Chicago Aldermen Put the Heat on Mayor Emanuel
City Council members are showing signs of flexing their collective muscle given Mayor Rahm Emanuel's low approval ratings in the wake of the Laquan McDonald fallout.
Aldermen are poised next week for a showdown on a couple of fronts. First, whether or not the city's inspector general should have power to police them; second, on whether or not to approve $3 billion in new borrowing.
Aldermen, even those traditionally allied with the mayor, are starting to step out to take independent action, seizing on the fact that he may be politically weakened.
On the first front: A group of aldermen announced their intention to use a rare parliamentary maneuver to force a vote on something that has been doing little more than collecting dust, mainly because two powerful aldermen – Ed Burke and Carrie Austin – don’t want it to go anywhere. That’s the bill that would give City Inspector General Joe Ferguson the authority to investigate their offices.
Lincoln Park Alderman Michele Smith (43rd Ward) says a majority of aldermen are defying those two, and have signed onto an effort to force a vote on the matter once and for all next week.
“It’s practical, it will save taxpayers hundreds of thousands a year, and it is a proven office that will bring oversight to city council,” Ald. Smith said.
“A lot of us have been pushing this for a long time,” said Ald. Ameya Pawar (47th Ward). “We didn’t bring us to this point. All we’re trying to do is make sure there is an actual vote on this matter.”
This would of course replace the current system where a separate legislative inspector general had almost no authority and was largely maligned for the job he did.
The mayor would not say whether or not he would push for this bill – just that aldermen had to figure out some credible system of ethics oversight.
On new massive levels of borrowing – in the past, aldermen approved these right away – now, it could be a different story.
This follows on a story we reported exclusively on our website last night – the mayor’s finance chief is set to go to City Council next week for a quick vote on $3 billion worth of borrowing – nearly all of the borrowing for the year in one fell swoop. This on top of property taxes and other fees that are going up this year more than $400 million dollars.
• $1.25 billion of that borrowing will be general obligation debt – meaning, money backed by city property taxes – these are the bonds that are rated junk and could come in with high interest rates.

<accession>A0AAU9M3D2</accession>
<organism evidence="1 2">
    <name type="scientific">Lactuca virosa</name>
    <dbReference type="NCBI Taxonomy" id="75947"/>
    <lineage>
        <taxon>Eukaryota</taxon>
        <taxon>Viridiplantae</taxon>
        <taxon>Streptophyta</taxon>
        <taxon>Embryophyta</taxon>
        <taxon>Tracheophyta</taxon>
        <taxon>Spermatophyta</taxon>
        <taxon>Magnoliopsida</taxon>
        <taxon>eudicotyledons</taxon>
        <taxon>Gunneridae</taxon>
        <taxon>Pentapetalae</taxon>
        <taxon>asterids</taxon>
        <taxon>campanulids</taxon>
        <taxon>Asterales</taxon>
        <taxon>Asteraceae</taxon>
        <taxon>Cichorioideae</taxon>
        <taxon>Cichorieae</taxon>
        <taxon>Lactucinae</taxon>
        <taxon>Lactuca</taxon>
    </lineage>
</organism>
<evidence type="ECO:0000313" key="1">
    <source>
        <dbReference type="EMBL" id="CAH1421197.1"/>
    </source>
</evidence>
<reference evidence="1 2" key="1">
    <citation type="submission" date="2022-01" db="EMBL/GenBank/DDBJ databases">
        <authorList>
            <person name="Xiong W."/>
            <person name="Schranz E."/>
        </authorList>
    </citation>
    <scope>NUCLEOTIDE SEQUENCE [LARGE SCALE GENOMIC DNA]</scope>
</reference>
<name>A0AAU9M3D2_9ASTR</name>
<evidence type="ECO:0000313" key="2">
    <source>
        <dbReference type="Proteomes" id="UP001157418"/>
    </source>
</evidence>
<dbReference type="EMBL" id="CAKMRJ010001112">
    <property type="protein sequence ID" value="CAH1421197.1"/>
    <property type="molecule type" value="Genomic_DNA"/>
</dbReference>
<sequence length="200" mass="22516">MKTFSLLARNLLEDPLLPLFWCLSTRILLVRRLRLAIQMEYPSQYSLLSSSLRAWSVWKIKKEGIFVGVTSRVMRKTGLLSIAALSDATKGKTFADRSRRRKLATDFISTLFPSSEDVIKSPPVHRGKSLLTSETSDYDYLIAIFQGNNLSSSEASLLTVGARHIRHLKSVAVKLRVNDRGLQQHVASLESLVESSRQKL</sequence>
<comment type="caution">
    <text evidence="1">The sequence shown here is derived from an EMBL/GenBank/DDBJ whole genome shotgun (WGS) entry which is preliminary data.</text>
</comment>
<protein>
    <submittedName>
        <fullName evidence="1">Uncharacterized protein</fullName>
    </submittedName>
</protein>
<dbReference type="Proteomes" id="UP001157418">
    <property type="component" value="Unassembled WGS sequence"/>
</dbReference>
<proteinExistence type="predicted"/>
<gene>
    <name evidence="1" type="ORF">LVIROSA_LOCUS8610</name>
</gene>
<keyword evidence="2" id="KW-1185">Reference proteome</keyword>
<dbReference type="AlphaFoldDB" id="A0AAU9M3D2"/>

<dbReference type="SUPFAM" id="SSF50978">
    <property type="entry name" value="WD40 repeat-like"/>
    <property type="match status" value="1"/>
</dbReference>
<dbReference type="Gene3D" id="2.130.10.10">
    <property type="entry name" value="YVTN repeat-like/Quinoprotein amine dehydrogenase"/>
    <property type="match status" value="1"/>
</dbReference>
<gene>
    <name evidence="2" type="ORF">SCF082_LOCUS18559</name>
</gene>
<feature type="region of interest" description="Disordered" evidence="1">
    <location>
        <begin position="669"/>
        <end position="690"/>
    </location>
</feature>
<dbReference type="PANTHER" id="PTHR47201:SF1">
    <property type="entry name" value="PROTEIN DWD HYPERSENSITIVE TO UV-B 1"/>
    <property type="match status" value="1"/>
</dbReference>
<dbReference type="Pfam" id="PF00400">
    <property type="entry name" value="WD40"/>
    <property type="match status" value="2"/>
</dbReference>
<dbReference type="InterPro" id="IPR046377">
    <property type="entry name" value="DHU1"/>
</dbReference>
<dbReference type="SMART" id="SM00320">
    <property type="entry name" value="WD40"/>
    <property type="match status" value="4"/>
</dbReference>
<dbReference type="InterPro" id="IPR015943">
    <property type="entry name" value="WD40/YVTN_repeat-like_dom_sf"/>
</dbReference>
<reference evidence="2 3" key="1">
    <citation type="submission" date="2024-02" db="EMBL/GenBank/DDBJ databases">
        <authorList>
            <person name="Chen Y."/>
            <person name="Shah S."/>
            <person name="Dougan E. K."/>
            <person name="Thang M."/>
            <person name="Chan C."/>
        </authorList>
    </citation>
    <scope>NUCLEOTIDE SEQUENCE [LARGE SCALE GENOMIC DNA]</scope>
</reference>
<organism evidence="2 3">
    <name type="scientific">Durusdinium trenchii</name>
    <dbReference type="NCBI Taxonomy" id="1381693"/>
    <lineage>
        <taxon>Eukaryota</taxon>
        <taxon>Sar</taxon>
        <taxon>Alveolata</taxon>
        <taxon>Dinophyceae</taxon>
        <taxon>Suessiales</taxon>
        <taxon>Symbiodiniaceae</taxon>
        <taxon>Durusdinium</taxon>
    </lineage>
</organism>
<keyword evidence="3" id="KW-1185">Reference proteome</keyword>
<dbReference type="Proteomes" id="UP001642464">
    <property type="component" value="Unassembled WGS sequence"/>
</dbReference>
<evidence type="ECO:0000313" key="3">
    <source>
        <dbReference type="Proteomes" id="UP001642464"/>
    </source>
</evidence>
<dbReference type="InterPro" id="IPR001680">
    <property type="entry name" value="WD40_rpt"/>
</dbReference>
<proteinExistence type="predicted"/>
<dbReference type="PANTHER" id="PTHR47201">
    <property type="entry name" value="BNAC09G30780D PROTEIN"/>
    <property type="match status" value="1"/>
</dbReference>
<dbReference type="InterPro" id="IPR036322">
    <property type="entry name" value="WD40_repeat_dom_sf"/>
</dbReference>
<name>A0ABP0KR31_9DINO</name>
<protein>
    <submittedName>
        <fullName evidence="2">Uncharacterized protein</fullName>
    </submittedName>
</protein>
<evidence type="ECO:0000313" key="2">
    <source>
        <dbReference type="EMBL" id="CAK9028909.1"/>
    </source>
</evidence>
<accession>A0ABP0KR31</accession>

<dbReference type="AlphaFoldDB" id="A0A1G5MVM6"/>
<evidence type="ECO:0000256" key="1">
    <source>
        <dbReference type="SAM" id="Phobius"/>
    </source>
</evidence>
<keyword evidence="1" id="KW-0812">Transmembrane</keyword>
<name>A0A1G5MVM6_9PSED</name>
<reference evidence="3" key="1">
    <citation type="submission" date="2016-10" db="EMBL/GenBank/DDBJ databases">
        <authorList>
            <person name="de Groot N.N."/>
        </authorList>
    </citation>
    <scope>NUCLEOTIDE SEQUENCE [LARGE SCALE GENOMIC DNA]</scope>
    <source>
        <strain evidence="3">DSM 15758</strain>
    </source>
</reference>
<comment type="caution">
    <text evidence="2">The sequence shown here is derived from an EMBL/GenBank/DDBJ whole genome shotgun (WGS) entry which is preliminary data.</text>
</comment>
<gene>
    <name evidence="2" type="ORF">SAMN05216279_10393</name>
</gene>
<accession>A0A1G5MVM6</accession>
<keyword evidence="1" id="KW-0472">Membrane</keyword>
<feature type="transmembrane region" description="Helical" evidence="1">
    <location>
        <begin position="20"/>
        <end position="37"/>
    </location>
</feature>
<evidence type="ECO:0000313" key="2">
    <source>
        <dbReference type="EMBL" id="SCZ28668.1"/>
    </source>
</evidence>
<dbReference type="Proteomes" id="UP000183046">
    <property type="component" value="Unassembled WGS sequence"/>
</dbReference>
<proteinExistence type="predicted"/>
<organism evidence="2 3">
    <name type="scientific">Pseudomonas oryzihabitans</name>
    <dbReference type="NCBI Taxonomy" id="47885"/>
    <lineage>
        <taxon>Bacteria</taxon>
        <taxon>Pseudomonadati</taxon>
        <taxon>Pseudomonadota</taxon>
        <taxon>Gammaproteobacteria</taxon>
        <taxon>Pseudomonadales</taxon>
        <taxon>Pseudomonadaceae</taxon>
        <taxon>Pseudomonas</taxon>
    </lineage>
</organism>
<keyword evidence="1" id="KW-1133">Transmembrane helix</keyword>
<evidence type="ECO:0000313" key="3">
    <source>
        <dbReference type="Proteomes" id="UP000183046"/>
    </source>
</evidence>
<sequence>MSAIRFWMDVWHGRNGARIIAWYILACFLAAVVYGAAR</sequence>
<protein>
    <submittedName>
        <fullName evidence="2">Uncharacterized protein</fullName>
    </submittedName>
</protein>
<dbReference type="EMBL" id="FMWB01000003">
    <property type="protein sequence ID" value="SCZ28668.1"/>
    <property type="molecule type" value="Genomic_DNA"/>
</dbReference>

• A huge chunk of this borrowing is simply to pay penalties on switching from variable rate loans to fixed rate loans, and refinancing debt coming due to longer term debt.
• There is also heavy borrowing for projects at midway, water and wastewater projects – although those bonds aren’t quite as beleaguered.
I asked the mayor today why he would force such a quick vote on a massive level of borrowing, given what happened with the parking meters, and given the city’s awful finances.
“Over a year ago, I outlined a policy at the Civic Federation as part of our restructuring of short term debt to long term debt. It’s what the ratings agencies wanted us to do to strengthen our finances and not leave us vulnerable,” Emanuel said. “This is consistent with what they want to see.”
But aldermen today are signaling they are going to put the brakes on. In another legislative maneuver, they will delay the vote and give time for the newly hired City Council independent budget expert Ben Winick to review all of it.
“It would give enough time for Winick to take a look at this and do what we hired him to do and give us some advice on these important measures,” said Ald. Joe Moore (49th Ward).
“What’s the rush to go ahead and put the city in position to borrow this much money? I haven’t received those answers, and until I receive those answers, I’m going to be a no,” said freshman Alderman Gilberto Villegas (36th Ward).
And Civic Federation watchdog Laurence Msall says aldermen need to put their money where their mouths are and really scrutinize such a massive level of borrowing.
“This is a unique amount of borrowing, the largest consolidated request we’ve seen,” Msall said. “It really requires an examination and the city to come forward with how this fits into their plans. It’s important for alderman to ask questions about whether this is the best restructuring, and how this money is going to be paid back.”
But a lot of this borrowing involves projects in each ward – which has always been a sweetener to get fast track approval.
Follow Paris Schutz on Twitter: @paschutz
A comprehensive list of nearly all of the planned borrowing to be done in 2016 was disclosed Wednesday by Chief Financial Officer Carole Brown.